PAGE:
The FTSE 100 index is having a tough time as we head towards the end of the week. It broke below 7,000 points, down over 2% on the day. Although a move of 2% in an individual stock isn’t large news, the fact that the index as a whole is down this much is big news. In particular, mining and banking stocks are taking the most heat in the FTSE 100 crash today. So what’s going on?
Falling bond yields
Banking stocks are weighing the index down. These include Barclays and NatWest, both of which are down 3%-4%. The issue here is that bond yields are falling. The benchmark 10-year Gilt is down 5% today. This is a measure of the forecasted interest rate in a decade. So falling yields are a bearish expectation that the UK economy might not perform well in the future.
This impacts FTSE 100 banking stocks as lower interest rates are bad for business. One of the key ways a bank makes money is in the different rates between the money lent out and the interest paid on savings held. The higher the interest rate, the larger the margin the bank earns in-between. With rates very low, it’s hard to make money, as, in theory, the bank can’t charge you for cash you hold (a negative interest rate).
So the move lower today in the bond market is negative for banking stocks and the FTSE 100 overall. Given the fact that the index has several large banks and financial services firms, it pulls the overall index down with it.
Falling commodity prices
Mining stocks have also been hit hard today, contributing to the FTSE 100 crash. Anglo American shares are down 5%, with Glencore and Antofagasta also down over 4%. These are some of the worst performers today in the whole index.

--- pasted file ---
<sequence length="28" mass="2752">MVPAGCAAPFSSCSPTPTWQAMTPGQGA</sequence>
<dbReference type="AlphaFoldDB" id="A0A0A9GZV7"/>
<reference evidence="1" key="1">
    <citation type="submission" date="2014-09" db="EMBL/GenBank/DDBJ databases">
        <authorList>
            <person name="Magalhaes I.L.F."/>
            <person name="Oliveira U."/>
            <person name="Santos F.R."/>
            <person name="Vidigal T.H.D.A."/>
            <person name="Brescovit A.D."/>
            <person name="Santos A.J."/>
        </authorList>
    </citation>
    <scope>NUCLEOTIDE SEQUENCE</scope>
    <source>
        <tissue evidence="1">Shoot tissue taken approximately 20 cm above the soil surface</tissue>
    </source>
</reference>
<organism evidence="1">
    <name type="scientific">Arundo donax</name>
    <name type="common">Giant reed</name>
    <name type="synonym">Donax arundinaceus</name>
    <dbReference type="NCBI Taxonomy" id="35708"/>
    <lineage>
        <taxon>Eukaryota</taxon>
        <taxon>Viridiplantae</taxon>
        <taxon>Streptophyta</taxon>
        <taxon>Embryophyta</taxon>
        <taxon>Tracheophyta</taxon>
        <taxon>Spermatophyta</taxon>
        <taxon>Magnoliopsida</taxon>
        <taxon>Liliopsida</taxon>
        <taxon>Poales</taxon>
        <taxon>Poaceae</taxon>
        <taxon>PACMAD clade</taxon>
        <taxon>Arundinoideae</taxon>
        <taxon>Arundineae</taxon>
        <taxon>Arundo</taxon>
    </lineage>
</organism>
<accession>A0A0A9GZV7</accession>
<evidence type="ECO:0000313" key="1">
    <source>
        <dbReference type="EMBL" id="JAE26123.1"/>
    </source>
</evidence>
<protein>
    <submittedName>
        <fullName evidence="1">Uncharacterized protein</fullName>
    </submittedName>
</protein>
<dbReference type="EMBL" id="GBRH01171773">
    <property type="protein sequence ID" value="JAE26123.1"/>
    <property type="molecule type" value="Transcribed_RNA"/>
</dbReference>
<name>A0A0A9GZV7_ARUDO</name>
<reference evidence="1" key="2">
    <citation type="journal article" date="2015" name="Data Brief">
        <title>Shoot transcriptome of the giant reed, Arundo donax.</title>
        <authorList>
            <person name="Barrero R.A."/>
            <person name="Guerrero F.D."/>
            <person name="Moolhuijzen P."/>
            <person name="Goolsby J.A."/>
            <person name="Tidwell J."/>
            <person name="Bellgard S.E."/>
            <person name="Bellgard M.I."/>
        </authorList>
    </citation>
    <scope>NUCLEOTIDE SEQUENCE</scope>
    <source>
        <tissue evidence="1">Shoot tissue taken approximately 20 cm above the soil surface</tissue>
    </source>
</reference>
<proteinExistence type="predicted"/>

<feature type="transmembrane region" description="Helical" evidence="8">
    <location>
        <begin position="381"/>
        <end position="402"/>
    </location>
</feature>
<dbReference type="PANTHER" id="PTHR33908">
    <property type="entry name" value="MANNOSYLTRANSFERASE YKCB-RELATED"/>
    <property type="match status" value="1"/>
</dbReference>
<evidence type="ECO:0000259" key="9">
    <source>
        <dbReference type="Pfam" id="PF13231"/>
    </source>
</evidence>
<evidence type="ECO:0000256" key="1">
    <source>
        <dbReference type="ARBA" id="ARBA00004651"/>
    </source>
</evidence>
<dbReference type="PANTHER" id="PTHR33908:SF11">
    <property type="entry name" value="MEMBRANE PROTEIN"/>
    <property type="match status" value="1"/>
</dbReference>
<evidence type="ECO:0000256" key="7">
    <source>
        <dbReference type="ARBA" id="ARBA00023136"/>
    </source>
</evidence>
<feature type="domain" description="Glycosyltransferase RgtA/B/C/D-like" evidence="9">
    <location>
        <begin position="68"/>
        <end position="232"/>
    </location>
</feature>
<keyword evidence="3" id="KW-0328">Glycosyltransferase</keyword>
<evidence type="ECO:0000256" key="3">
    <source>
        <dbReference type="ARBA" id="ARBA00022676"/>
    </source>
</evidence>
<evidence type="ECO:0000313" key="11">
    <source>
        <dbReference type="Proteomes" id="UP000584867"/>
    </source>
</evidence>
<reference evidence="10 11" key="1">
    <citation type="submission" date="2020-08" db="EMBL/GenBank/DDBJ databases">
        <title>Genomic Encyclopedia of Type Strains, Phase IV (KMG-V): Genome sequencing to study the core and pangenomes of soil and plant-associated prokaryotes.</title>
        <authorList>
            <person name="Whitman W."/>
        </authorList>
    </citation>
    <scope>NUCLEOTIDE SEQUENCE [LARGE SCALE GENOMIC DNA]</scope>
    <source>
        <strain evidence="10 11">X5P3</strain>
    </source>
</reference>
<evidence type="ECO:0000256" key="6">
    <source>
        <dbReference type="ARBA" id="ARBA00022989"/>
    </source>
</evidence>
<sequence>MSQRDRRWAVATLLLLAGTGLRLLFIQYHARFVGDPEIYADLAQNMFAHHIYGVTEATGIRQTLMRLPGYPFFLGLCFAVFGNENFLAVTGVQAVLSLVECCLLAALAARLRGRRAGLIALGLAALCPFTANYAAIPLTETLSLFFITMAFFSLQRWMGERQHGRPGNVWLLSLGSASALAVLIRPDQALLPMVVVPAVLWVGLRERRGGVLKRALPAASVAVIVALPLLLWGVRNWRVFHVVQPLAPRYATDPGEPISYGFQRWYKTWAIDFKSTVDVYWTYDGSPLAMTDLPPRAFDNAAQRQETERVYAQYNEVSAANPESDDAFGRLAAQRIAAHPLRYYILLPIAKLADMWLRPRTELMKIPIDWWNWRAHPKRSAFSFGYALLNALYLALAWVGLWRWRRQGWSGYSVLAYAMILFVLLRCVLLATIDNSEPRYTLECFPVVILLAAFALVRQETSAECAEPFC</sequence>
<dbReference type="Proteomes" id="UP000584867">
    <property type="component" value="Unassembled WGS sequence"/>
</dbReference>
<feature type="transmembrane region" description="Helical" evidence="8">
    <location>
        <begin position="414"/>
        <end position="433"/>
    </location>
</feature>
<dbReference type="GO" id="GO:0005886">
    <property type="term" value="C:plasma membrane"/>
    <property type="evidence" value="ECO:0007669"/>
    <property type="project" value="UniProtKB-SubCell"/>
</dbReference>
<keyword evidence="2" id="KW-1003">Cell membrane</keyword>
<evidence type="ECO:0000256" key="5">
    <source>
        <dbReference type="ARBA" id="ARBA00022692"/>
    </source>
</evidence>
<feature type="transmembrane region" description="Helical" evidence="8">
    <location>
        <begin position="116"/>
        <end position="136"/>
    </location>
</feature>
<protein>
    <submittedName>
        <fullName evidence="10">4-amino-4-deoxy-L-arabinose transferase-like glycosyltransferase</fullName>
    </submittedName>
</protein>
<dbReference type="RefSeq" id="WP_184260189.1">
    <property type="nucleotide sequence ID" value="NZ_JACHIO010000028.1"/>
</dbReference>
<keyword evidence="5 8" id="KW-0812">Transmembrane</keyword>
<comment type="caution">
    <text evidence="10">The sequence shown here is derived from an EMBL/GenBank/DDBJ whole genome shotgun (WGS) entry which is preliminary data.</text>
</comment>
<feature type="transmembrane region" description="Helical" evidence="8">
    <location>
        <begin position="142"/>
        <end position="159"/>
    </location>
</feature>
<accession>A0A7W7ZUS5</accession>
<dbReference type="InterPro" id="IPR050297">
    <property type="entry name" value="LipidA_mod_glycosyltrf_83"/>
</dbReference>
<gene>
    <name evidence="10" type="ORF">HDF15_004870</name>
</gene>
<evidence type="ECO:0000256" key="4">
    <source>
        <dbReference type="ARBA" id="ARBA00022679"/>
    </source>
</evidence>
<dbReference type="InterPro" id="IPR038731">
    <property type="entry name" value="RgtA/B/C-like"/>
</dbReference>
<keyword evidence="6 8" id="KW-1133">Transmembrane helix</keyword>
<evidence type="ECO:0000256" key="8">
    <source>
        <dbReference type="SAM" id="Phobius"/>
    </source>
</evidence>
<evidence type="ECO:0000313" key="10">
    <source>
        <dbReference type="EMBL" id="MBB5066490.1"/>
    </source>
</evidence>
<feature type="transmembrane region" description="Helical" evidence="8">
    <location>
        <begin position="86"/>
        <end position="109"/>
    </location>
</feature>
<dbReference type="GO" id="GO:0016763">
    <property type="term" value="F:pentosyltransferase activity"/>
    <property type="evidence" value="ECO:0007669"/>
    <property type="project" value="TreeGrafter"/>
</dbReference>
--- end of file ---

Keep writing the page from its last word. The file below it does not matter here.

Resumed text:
This is tied in with a fall in some metal prices. Copper, palladium, iron ore, and zinc are all falling in price today. It’s unusual to see almost all metals in the red at the same time, so it’s clear that investors are not positive on commodities right now.
FTSE 100 mining stocks are negatively impacted here because the metals produced are worth less than before. Depending on the exposure to different metals, some companies are very correlated to the price of a particular metal.
Not panicking with the FTSE 100 crash
There are clearly good reasons for the crash in the FTSE 100 index so far today. Yet, it doesn’t materially concern me as a long-term investor. The move lower in the bond market is concerning, but the Bank of England is forecasting inflation to rise. Therefore, this should support higher interest rates, not lower.
With regards to commodity prices, they have always been volatile and will continue to be. If the price of certain metals bounces tomorrow, then I’d expect the mining stocks to flip to being the best performers.
So although it’s good to keep an eye on the markets everyday, I am not concerned about short-term moves.